Recipe for gnome-related family fun:
Take William Shakespeare's most famous play, Romeo and Juliet;
Replace "Romeo" with "Gnomeo" (leave Juliet as it is) and turn our star-crossed lovers into garden gnomes;
Replace "Montagues" and "Capulets" with "blues" and "reds";
Add in some quality if unspectacular animation;
Change the disturbing finale to something a little more kid friendly;
Top it off with some killer music;
And voila, you've got a decent enough animated adventure to serve as your child's primer for the most depressing and seriously inappropriate piece of literature that their future high school English teachers are likely to shove down their throats! (Seriously, of all the great works that Shakespeare wrote, why is Romeo and Juliet the one that gets so much pub? Give me MacBeth or Julius Caesar any day.)
I don't have kids of my own but when I watch a kid's movie, one of the qualities I look for is a wide-ranging appeal. Meaning, if my hypothetical child demanded to see a given movie, would it make my soul scream to sit through it or would I be able to find some enjoyment? The best of the best, like everything from Pixar (minus Cars 2 which I think we can all agree should be stricken from the record), How to Train Your Dragon, and the better Disney films, are excellent films on their own accord; it just so happens that their target audience are youngsters. The worst of the worst, like Alpha and Omega and Hoodwinked Too (it hurt me to even type that title), are so bad that even smart toddlers bemoan their failures. Gnomeo and Juliet plants itself firmly in the middle ground and that's good enough in my book.
The people behind Gnomeo assembled quite a brood of voice actors, including James McAvoy, Emily Blunt, Jason Statham, and Michael Caine (though perhaps Caine shouldn't be included in that list as I'm pretty sure he would narrate my home movies if I could come up with a million dollars). Too often a big name cast like this ends up becoming a distraction in an animated film but in this case, each actor does a solid job of meshing with his or her persona. I also rather enjoyed the cameos that popped up throughout the film. Anytime you can cast Hulk Hogan as a monster lawnmower, I say go for it. The story is as lighthearted as a tale about two teenagers who destroy their families in the name of puppy love (I really don't like Romeo and Juliet if you couldn't tell) and the pace is quick enough to keep a kid entertained and an adult (I guess that would be me) from losing the will to live. Plus, a soundtrack that is heavy on Elton John never hurt anything, right?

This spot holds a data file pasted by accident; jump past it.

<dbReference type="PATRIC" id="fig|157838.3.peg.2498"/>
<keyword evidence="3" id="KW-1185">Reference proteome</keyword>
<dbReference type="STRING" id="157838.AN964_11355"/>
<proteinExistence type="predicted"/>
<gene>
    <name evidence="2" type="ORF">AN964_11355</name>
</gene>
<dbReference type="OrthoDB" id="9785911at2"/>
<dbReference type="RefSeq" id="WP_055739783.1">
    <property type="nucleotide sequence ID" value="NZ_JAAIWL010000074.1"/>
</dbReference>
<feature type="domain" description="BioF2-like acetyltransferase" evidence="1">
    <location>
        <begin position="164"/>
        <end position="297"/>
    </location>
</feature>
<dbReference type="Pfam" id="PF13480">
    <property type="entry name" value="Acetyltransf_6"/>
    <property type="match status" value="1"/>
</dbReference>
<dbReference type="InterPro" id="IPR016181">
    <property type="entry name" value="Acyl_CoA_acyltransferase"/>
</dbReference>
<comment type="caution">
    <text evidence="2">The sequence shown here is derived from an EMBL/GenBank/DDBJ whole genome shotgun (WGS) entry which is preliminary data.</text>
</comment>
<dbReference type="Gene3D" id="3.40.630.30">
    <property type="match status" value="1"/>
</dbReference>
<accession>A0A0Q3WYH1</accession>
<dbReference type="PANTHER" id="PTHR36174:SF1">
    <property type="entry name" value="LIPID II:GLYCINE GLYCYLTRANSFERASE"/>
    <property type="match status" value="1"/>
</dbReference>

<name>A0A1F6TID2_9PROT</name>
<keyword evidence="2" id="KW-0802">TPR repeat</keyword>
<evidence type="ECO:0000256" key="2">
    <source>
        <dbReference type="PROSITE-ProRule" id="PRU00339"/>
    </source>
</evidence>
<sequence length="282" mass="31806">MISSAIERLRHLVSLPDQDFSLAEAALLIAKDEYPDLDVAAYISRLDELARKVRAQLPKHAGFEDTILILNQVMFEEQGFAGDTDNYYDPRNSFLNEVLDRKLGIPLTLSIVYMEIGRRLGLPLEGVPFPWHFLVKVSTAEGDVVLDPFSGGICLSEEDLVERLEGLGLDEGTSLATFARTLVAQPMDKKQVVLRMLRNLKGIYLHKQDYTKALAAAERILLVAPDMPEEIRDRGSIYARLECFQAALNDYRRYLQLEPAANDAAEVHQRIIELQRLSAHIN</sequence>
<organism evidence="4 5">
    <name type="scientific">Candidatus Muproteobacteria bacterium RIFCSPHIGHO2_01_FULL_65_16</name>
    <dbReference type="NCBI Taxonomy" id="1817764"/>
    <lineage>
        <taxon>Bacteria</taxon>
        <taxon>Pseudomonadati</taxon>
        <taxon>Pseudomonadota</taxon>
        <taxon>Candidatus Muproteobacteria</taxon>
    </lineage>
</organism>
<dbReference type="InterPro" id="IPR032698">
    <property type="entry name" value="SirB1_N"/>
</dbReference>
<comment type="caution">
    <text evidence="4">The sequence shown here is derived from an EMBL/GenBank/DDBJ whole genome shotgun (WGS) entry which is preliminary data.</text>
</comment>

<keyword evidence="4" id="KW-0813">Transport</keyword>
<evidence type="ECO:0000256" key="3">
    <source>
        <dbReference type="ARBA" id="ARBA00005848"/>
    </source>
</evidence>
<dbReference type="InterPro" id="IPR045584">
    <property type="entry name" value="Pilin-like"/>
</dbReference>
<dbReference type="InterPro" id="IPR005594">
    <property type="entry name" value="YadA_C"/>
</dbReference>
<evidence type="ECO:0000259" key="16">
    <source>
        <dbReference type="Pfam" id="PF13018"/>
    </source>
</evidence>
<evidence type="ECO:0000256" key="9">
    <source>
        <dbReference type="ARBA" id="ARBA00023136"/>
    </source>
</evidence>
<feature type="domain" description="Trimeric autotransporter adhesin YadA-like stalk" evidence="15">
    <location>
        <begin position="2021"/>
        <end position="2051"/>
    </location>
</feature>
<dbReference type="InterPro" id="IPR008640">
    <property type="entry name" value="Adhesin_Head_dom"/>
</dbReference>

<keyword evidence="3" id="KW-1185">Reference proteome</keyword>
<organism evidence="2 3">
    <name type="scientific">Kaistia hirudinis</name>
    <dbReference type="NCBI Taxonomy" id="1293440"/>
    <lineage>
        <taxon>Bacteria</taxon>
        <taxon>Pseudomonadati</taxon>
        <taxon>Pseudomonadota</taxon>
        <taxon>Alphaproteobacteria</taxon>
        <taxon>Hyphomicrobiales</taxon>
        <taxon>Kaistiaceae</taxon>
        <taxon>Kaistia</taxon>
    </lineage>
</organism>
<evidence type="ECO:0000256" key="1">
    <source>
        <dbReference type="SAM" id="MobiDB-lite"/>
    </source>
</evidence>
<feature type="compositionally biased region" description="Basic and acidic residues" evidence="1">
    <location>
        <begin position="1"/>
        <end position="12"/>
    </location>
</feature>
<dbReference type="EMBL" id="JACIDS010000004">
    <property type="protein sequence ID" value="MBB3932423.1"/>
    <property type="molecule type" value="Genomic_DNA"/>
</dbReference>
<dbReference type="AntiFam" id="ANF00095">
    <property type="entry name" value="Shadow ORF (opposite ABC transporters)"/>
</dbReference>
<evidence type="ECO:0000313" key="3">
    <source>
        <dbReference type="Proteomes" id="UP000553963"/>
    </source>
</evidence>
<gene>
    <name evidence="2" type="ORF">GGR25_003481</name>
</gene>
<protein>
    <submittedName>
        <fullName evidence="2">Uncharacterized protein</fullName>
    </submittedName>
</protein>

There is a real lack of comedy in Gnomeo, however, and maybe that's what keeps it from becoming anything better than what it is. Sure, there are humorous moments but nothing that strives for "laugh-out-loud" funny or that would really get either kids or adults rolling in the aisles. Everything about this film is very safe, serving as a paint-by-numbers type of kid's film that isn't special because it never attempts to be special. And hey, there's nothing wrong with that. I'd much prefer a safe, straight-down-the-middle children's movie over one that tries to make the sexual reproduction of two mismatched wolves into a family outing. (Also, Marmaduke. Enough said.) Gnomeo and Juliet is mildly enjoyable and relatively entertaining for kids and adults alike and since that's clearly all it is striving to be, I'm willing to accept that.